Cite this as: G. Porebski, A. Gschwend-Zawodniak and W. J. Pichler, Clinical & Experimental Allergy, 2011 (41) 461–470.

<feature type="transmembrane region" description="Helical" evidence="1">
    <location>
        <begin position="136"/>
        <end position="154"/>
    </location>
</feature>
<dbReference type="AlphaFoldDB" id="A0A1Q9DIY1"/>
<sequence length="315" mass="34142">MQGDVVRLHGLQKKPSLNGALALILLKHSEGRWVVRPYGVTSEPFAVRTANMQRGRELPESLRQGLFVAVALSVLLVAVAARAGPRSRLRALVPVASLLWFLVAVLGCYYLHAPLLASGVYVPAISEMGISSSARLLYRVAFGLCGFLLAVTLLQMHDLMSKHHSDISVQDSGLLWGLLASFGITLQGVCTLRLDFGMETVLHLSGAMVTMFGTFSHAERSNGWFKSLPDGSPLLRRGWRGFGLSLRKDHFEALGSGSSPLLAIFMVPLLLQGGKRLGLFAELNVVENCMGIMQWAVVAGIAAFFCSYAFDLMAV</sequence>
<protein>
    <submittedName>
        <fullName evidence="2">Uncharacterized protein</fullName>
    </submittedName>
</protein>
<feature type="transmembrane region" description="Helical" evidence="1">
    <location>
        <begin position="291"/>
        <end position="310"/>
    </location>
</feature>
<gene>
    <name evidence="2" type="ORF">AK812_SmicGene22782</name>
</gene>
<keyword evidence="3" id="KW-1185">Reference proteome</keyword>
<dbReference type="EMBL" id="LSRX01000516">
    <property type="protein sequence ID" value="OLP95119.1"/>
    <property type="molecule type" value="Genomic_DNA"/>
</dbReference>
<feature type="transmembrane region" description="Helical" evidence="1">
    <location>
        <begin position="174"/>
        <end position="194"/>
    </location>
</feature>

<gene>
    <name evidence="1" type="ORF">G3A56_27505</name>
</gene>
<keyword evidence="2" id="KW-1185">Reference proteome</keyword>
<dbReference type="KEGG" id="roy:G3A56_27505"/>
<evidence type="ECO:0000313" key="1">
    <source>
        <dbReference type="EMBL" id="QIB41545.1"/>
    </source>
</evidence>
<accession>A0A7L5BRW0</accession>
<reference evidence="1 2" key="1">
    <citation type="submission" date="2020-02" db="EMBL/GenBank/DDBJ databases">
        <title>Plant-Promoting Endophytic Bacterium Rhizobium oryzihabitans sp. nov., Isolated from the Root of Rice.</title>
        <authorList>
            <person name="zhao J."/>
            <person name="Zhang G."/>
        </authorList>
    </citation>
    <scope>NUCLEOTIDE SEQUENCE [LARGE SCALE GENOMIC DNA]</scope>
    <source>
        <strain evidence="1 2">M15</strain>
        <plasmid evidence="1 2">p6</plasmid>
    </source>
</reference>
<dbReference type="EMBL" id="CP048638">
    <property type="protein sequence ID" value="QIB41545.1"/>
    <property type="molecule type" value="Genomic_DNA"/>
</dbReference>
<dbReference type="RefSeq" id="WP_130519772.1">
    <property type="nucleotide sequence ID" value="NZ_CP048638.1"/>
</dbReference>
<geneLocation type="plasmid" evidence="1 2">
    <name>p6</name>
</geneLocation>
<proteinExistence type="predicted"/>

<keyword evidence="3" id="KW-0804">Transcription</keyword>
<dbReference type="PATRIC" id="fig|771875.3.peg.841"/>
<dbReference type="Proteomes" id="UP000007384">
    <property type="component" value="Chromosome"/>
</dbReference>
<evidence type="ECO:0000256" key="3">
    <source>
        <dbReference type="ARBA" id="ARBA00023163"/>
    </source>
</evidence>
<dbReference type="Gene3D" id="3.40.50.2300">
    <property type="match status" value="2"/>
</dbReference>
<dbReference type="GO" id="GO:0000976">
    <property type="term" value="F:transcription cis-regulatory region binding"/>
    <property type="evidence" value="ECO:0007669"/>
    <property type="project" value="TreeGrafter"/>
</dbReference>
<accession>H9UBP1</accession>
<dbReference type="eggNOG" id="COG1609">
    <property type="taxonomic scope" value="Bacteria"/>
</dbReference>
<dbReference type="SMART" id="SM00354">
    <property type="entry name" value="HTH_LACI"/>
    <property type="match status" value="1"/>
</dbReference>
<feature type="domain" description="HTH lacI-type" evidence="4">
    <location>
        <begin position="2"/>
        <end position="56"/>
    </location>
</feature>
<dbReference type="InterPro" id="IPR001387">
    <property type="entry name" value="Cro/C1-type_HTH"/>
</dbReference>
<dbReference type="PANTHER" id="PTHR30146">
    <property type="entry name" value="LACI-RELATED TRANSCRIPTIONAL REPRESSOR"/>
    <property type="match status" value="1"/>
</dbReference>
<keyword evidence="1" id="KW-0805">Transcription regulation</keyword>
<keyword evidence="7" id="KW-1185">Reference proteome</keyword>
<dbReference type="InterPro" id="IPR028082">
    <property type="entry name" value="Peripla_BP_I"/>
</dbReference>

Diagnosis of drug hypersensitivity relies on history, skin tests, in vitro tests and provocation tests. In vitro tests are of great interest, due to possible reduction of drug provocation tests. In this review we focus on best investigated in vitro techniques for the diagnosis of T cell-mediated drug hypersensitivity reactions. As drug hypersensitivity relies on different pathomechanisms and as a single diagnostic test usually does not cover all possible reactions, it is advisable to combine different tests to increase the overall sensitivity. Recently, proliferation-based assays have been supplemented by a panel of novel in vitro tests including analysis of cytotoxic potential of effector cells (granzyme B, granulysin, CD107a), evaluation of cytokine secretion (IL-2, IL-5, IL-13, and IFN-γ) and up-regulation of cell surface activation markers (CD69). We discuss the latest findings and readout systems to identify causative drugs by detecting functional and phenotypic markers of drug-reacting cells, and their ability to enable a more conclusive diagnosis of drug allergy.